Does Low Testosterone Cause Belly Fat?

WrittenbyLuat Duong
Last updated

As men age, they may notice changes in their body composition, including an increase in abdominal fat or the development of a "beer belly." While there are various factors that can contribute to weight gain and fat distribution, one often overlooked aspect is the role of hormones, particularly testosterone.

Does Low Testosterone Cause Belly Fat?

Yes, low testosterone levels in men can contribute to an increase in abdominal fat or belly fat. While the relationship between testosterone and body fat is complex, research suggests that low testosterone levels can lead to changes in body composition, favoring the accumulation of fat around the midsection.

The Link Between Testosterone and Body Fat

Testosterone is a hormone that plays a crucial role in regulating various bodily functions, including muscle mass, bone density, and fat distribution. When testosterone levels decline, several metabolic changes can occur, contributing to an increase in belly fat:

  • Decreased Muscle Mass: Low testosterone can lead to a reduction in muscle mass, which in turn decreases the body's overall metabolic rate. This makes it easier to gain weight and harder to burn excess calories.
  • Increased Insulin Resistance: Low testosterone levels have been associated with increased insulin resistance, which can contribute to the accumulation of abdominal fat and an increased risk of developing metabolic disorders like type 2 diabetes.
  • Hormonal Imbalances: Testosterone and other hormones, such as estrogen and cortisol, work in a delicate balance. When testosterone levels are low, it can disrupt this balance, leading to an increase in abdominal fat storage.

Other Factors Contributing to Belly Fat

While low testosterone can play a role in the development of belly fat, it's important to note that there are other factors that can contribute to weight gain and an increase in abdominal fat, including:

  • Poor Diet: A diet high in processed foods, refined carbohydrates, and unhealthy fats can promote weight gain and abdominal fat accumulation.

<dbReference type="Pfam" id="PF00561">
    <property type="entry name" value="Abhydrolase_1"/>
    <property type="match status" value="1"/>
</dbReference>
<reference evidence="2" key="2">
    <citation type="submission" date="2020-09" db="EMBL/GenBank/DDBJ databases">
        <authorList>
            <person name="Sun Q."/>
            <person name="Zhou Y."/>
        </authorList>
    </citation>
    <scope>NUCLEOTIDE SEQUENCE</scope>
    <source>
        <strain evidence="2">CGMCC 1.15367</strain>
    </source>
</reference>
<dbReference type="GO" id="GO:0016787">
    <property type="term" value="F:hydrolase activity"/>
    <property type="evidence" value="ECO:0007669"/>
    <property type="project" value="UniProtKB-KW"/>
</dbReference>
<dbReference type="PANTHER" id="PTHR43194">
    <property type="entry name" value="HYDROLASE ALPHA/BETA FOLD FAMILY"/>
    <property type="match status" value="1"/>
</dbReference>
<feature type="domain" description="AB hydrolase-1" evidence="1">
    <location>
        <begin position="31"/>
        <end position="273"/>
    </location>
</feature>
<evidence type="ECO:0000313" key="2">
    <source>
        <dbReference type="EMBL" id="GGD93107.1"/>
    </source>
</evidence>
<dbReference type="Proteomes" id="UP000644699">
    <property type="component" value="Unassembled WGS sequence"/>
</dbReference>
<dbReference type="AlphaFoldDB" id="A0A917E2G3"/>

• Lack of Physical Activity: A sedentary lifestyle and lack of regular exercise can lead to muscle loss and a slower metabolism, making it easier to gain weight.
  • Stress: Chronic stress can lead to increased cortisol levels, which can contribute to the accumulation of abdominal fat.
  • Genetics: Some individuals may be genetically predisposed to carrying more weight around the midsection.
  • Age: As men age, their testosterone levels naturally decline, which can contribute to changes in body composition and an increase in belly fat.
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Addressing Belly Fat and Low Testosterone

If you are experiencing an increase in belly fat and suspect that low testosterone may be a contributing factor, it is essential to consult with a healthcare professional. They can evaluate your overall hormone levels, identify any underlying medical conditions, and recommend appropriate treatment options.

Potential strategies to address belly fat and low testosterone may include:

  • Lifestyle Changes: Adopting a balanced diet rich in whole foods, engaging in regular exercise (particularly strength training), and managing stress can help support testosterone production and promote a healthier body composition.
  • Testosterone Replacement Therapy (TRT): In cases of clinically low testosterone levels, your healthcare provider may recommend TRT to restore normal testosterone levels and potentially reduce abdominal fat.
  • Weight Loss: Losing excess weight, particularly abdominal fat, can help improve testosterone levels and overall metabolic health.
  • Addressing Underlying Conditions: If an underlying medical condition, such as sleep apnea or thyroid disorders, is contributing to low testosterone and weight gain, treating these conditions may help improve hormone levels and body composition.


Low testosterone levels can contribute to an increase in abdominal fat or belly fat in men. However, it's essential to recognize that belly fat is a multifactorial issue influenced by various factors, including diet, physical activity, stress, genetics, and age.

If you are concerned about low testosterone levels and belly fat, it is crucial to consult with a healthcare professional for proper evaluation and treatment recommendations. By addressing any underlying hormone imbalances or deficiencies, along with adopting a healthy lifestyle and managing any contributing medical conditions, you can potentially reduce belly fat, improve overall body composition, and support overall health and well-being.

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Luat Duong

Luat Duong is a Copenhagen-based writer and content strategist specializing in hair loss and health. His work has been featured in MyHealthGuide, The Right Hairstyles, and Woman's Era. He is a graduate of Vaasa University. You can connect with him on LinkedIn.